The Enbridge Energy company announced Friday that its timeline for the controversial Line 3 oil pipeline replacement project will be delayed at least a few months — or potentially longer. But both opponents and supporters of the controversial project remain hopeful amid the delay.
Last year, state regulators approved Enbridge's plan for replacing its aging Line 3 oil pipeline, which has been transporting oil from the tar sands of Alberta, Canada, since the 1960s. The company said at the time that it anticipated having the new pipeline in service by the end of 2019.
But the company still needs several state and federal permits before it can break ground on the Line 3 replacement. And Enbridge said Friday that the state of Minnesota has given the company a timeline for issuing those permits that will move the date it expects the new line to be in operation to the second half of 2020.
The Minnesota Pollution Control Agency told the company it expects to issues its permits by November 2019. Within a month or two after that, the company expects to secure its remaining federal permits.
With the timeline from Minnesota regulators in hand, Enbridge said it is now developing a revised construction schedule — delayed at least six months, and possibly as much as a year — for Line 3.
The new pipeline would replace one of Enbridge's five pipelines that carry oil across northern Minnesota. It has been a lightning rod from the start, and has drawn strong opposition from environmental groups concerned about potential oil spills, tribal groups and some tribal governments fighting it over possible impacts on treaty land, and many fighting it on climate change grounds.
After issuing its press release Friday, the company declined further comment on the change. But Kevin Pranis, a spokesperson for the Laborers International Union of North America, said he anticipates that construction will begin as soon as the state and federal permits are in hand.
"It's a little bit of a push back," he said, "but not a huge push back."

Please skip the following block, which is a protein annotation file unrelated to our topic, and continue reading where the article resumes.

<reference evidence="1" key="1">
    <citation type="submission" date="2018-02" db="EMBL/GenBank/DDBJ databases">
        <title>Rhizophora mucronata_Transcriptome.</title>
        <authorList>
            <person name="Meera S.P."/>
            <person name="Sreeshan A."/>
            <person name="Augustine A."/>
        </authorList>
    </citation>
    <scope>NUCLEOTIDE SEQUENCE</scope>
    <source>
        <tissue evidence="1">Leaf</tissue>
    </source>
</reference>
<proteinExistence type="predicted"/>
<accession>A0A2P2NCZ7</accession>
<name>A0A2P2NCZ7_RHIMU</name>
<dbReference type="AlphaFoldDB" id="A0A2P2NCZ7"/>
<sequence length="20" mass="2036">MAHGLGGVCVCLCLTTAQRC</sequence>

Labor unions and industry groups and many local officials have supported the project, saying it would create thousands of construction jobs and generate millions of dollars in property tax revenue for the northern Minnesota counties the new pipeline will cross. They also argue that the new pipeline would be safer than the current Line 3, because it would replace an existing, aging pipeline.
Pranis said that, for pipeline supporters, the announcement is a mixed bag. Many of LIUNA's members are frustrated by the delay, he said, but they're relieved to have a clear schedule in place to obtain the remaining permits Enbridge needs.
"I think we're frankly really relieved to have a clear plan going forward," Pranis said. "Would it be nice if this process had taken a year and a half instead of three and a half years? Yeah, that'd be great. But I think we'll be we'll be happy to get it done in a timely fashion."
Opponents of the pipeline applauded the delay — also tentatively. Tara Houska, a campaign manager and attorney from the group Honor the Earth, which is fighting the project, said she's pleased with the announcement, but she said it's not a final victory for pipeline opponents, by any measure.
"I'm very pleased to hear that Enbridge is not getting what it thought it would get from the state of Minnesota, that it has to come back to shareholders and actually announce a delayed timeline yet again in this process," she said.
Houska said because Enbridge's announcement doesn't specifically mention when construction will begin, the timeline change hasn't altered her organization's opposition of the pipeline. They're still fighting Line 3 in court; they're still working to build public and legislative opposition to the pipeline; and Houska said they're still supporting activists on the ground in northern Minnesota.
"Until we see Enbridge taking its pipes out of the state of Minnesota and announcing that it is canceling the Line 3 project, we have not had a victory," Houska said.
In its statement Friday, Enbridge said it will have more specific details about when it will plan to bring the new pipeline into service, and what kind of financial impacts this delay will have, once it finalizes its construction schedule.
And this summer, before it issues its final permits, the Minnesota Pollution Control Agency plans to host a public comment period in which the public will be allowed to offer feedback on the draft permits. The agency also plans to incorporate several consultations with Native American tribes, beginning this month, as part of its permitting process.
Gov. Tim Walz, whose Commerce Department continued a Dayton administration challenge to the Line 3 project last month, said Monday that Enbridge had "a fairly aggressive, optimistic timeline," but now the process is clear for all sides.
"We can make sure that the interests of Minnesotans are served, that public comment period is valued, and decisions are made by best science and best process," the governor said Monday.
In the meantime, tribes, environmental groups and the state Department of Commerce have also filed several legal challenges against different parts of the Line 3 plan, and additional challenges are expected.
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